8 KimH September 10, 2012 at 6:32 pm

Haha.. well I have never even thought of canning caramelized onions.. Thats awesome! Im definitely going to give it a go one of these days.
How wonderful to have them on hand for a quick steak!

Im curious as to how many 8oz jars that crockpot full made..


9 Merissa September 10, 2012 at 6:34 pm

It made 5 8oz jars plus 2 jars of onion broth.


10 Dee September 21, 2012 at 12:35 pm

What do you do with carmalized onions ?


11 Merissa September 21, 2012 at 1:41 pm

I’m planning on adding them to soups, maybe casseroles.


12 Gaylyn Henninger November 14, 2012 at 10:32 am

I think they would be great with steaks and on beef sandwiches. I am definitely making this! Thanks for the idea. I love your “everything.” Have a wonderful day!


13 Michelle December 26, 2012 at 10:11 am

What settings did you use to can the onion broth?


14 Merissa December 26, 2012 at 10:12 am

I used the same settings as I did for the caramelized onions above.


15 Joyce January 1, 2013 at 2:01 pm

Love this web site


16 Merissa January 1, 2013 at 2:04 pm

Well thank you!


17 Candice January 4, 2013 at 6:13 pm

Hey- thanks for this recipe. My friend canned these last year. I bought a huge bag of onions at Costco for the holidays and only used a few. I don’t want them to spoil and I love these onions…I use them to top mac and cheese and for real onion dip!


18 Merissa January 4, 2013 at 6:14 pm

Mmm onion dip, now I’m hungry!


19 Alice February 2, 2013 at 6:10 pm

I don’t have a pressure canner. Do you know if I made them with balsamic vinegar if it could be water canned?

I make up batches like you in the crock pot and freeze them. But, like another commenter, I had the thought of “what if there was no electricity?”, and I could also give them as shelf stable gifts.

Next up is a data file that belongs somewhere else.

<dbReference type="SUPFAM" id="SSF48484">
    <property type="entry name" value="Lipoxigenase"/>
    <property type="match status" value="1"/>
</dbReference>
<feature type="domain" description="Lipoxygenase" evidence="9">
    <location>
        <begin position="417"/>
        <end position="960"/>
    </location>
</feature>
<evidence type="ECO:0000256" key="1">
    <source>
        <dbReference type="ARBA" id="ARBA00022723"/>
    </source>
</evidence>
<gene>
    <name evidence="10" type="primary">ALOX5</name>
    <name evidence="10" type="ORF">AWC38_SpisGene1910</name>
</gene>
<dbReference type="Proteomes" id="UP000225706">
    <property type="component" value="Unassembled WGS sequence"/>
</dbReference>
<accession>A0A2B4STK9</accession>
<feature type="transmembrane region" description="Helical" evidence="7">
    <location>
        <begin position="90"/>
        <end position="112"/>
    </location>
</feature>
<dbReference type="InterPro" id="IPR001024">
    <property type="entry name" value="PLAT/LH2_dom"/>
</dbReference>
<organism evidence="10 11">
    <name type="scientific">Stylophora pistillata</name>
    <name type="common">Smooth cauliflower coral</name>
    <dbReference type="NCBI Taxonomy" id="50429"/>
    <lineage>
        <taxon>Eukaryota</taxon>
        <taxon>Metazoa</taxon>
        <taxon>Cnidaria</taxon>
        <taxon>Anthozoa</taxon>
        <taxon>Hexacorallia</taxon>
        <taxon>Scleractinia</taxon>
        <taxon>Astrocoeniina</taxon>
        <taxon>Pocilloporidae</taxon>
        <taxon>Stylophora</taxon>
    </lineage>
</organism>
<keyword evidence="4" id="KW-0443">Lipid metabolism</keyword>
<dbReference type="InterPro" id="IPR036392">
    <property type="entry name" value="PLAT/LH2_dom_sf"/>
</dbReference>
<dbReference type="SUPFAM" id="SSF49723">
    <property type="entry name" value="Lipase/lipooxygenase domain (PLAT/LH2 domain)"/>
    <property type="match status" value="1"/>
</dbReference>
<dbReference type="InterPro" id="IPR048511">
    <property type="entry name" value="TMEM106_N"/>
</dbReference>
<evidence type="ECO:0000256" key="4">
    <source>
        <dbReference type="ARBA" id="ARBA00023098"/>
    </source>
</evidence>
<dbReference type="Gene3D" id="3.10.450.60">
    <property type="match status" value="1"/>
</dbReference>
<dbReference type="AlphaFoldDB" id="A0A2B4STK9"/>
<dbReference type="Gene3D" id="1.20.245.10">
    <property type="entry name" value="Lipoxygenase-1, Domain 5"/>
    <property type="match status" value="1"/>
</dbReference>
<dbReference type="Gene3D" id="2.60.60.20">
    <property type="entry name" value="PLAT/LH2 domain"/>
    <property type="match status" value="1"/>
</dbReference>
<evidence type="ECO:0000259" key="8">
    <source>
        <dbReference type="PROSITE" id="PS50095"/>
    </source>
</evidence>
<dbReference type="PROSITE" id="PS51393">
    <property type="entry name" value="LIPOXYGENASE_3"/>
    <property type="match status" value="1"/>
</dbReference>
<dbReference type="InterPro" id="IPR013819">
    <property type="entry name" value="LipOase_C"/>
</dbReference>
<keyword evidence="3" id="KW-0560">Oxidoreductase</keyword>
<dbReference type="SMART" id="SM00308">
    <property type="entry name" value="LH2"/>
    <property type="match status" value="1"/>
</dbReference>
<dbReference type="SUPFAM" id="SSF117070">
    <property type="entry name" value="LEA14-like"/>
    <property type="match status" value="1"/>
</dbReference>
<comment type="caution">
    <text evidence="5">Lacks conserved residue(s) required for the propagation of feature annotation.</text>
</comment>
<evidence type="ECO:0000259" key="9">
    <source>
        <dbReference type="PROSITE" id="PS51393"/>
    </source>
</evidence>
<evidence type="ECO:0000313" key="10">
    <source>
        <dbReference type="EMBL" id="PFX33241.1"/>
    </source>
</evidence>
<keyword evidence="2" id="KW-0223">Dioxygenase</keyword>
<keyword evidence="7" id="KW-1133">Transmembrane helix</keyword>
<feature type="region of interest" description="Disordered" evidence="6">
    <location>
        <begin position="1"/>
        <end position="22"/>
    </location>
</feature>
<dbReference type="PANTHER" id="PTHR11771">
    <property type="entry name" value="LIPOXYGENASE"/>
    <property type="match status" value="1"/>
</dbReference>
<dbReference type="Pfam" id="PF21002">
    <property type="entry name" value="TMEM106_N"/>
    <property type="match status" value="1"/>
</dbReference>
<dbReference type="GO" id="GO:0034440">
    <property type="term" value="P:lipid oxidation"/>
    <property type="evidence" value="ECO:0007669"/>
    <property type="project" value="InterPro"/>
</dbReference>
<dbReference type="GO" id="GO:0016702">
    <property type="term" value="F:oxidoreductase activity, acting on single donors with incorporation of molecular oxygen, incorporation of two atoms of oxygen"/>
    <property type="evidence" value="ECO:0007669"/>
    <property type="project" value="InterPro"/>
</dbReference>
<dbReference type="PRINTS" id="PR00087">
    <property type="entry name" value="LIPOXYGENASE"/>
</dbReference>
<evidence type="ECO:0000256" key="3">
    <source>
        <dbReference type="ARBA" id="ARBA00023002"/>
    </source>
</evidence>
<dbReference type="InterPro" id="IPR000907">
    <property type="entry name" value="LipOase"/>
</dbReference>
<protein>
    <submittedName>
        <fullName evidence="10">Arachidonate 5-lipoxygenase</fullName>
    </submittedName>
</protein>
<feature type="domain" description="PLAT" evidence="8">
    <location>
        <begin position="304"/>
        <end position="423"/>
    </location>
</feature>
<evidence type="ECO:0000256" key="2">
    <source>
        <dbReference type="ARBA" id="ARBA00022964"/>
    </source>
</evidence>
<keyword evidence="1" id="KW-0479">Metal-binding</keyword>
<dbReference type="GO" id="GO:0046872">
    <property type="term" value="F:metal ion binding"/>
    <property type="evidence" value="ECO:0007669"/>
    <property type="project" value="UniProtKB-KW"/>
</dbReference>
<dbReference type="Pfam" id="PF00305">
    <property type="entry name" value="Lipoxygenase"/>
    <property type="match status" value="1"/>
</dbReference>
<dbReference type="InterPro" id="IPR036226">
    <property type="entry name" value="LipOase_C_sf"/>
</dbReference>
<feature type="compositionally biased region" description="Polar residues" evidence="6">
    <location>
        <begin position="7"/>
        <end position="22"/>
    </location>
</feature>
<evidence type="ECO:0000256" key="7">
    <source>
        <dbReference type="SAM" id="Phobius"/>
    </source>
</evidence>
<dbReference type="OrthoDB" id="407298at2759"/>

20 Merissa February 2, 2013 at 9:07 pm

Because of their acidity level, no matter what is added they will need to be pressure canned for safety. A pressure canner is totally worth it though!


21 Trudy June 28, 2013 at 8:59 am

We received about 20+ pounds of home grown onions from a local food pantry where they had “culled” them out. This recipe is AWESOME! We are going to can quarts because I can then make them into French onion soup!
Thank you for all you do!


22 Merissa June 28, 2013 at 9:00 am



23 Amanda August 18, 2013 at 5:07 am

can you freeze them in ice cube trays? so you can just toss one into soups or sauce?


24 Merissa August 18, 2013 at 6:16 am

Yes you could!


25 Alicia October 26, 2013 at 9:34 am

How many onions did you start off with? Just curious, I am most of the way through a 10lb bag and my eyeballs are on fire. Wondering if I should start on the next bag or just go with what I’ve got!


26 Merissa October 26, 2013 at 5:08 pm

I probably used between 8 to 10 pounds in this recipe. I cut up so many!


27 Myrt May 4, 2014 at 4:50 pm

I use Vidalia’s becauae they’re easy on the eyes. Slice, parboil and can.
So great to have on hand. 1 pint canned onions, 1 pint of canned squash, 1/2 plain Greek 0% fat yogurt, a few slices of American cheese with crumbled crackers on top = deliciousness in 5 minutes :)


28 michelle May 18, 2014 at 8:17 pm

I just want to be sure I understand, as I have really only canned tomatoes, peaches, pickled okra and strawberry jelly, you strain the liquid out of them and put in jars without liquid? I didn’t realize you could do thatas most things I have read require being covered by liquid… Will be doing a lot of stock pile canning as we are on a tight budget and my son has alot of food allergies… but he loves carmelized onions!


29 Merissa May 18, 2014 at 9:42 pm

Even though you strain them (and you wouldn’t have to) they still will have a good amount of juice in with the onions after they are processed.